Heat is on: Why are energy bills so high?
Household energy bills are hurting. In the past ten years, they've more than doubled. In 2004, the dual gas and electricity average annual bill was £590.
It rose most steeply in the following five years to £1,205, and by last year, it was at £1,320.
For families in bigger homes, and those in poorly insulated housing, the pain of that rise is particularly acute.
And it has fuelled the problems from inflation being well above target for much of the past five years - only returning to its 2% target in this month's figures.
While that has been the case, average pay has lagged, and household budgets have been squeezed.
The problem has put pressure on government and on the big energy suppliers to ease the pain.
Last month, the government took away a levy through which customers paid to help lower-income households with their bills. In turn, that means taking about £50 off the average bills of companies, including Scottish Power and SSE (Scottish Hydro), over the next few weeks.
Another tranche of the household bill is being diverted into paying for the expansion of renewable energy, such as wind power. And that has built up political pressure to cut back on Britain's commitment to expansion of renewables.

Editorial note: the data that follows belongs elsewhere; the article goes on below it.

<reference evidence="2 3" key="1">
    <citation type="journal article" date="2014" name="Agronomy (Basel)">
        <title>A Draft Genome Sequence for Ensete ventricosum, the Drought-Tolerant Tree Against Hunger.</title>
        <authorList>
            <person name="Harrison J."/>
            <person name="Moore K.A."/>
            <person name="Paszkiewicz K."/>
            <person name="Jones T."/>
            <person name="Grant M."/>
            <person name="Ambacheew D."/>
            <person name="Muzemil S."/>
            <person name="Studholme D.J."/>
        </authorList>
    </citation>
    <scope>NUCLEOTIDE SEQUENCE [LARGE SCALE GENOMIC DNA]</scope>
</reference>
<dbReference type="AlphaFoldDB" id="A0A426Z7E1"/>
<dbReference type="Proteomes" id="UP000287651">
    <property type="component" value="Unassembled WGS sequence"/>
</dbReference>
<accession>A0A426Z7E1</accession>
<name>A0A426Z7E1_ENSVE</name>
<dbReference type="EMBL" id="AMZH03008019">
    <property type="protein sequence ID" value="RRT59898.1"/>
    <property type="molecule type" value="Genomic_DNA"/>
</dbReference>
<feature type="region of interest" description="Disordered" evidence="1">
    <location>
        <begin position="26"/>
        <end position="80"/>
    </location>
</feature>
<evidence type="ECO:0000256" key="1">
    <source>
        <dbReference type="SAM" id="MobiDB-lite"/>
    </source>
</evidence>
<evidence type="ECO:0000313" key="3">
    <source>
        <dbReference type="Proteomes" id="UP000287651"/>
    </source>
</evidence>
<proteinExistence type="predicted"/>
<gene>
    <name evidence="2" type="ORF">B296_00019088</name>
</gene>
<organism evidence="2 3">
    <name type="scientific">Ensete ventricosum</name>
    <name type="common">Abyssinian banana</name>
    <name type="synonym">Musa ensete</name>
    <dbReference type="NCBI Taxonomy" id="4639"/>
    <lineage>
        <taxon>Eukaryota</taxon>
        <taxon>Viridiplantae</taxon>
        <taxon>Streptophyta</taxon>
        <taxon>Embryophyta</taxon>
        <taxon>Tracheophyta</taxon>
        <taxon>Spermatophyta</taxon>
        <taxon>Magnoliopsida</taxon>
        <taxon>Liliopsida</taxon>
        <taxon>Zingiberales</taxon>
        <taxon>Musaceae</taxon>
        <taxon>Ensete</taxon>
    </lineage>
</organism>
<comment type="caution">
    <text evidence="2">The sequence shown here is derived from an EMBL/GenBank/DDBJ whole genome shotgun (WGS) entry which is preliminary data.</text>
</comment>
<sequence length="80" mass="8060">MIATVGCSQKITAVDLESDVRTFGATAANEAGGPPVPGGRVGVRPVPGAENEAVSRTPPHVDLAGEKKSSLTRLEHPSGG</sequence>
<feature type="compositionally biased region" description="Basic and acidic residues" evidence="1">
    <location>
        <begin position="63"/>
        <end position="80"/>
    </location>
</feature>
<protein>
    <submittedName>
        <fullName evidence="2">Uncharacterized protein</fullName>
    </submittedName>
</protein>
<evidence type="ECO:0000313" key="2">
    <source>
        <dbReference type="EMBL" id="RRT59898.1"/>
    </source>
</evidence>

But there's another cost in the bill. It's hidden, it's kept confidential, and yet it's for a part of the industry that appears to be on the consumers' side.
This is the cut of the bill taken by price comparison websites, in return for referring customers. The recommendation to switch creates churn in the market, and it is seen by supplier companies as worth paying high fees to the websites.
Whether or not customers choose to use the sites, the cost to the supplier is embedded within bills for all customers.
Industry regulator Ofgem has a voluntary code of conduct for price comparison websites, which requires them to say on their sites they have a commercial relationship with companies mentioned in quotes. But there is no requirement for details of what that relationship involves.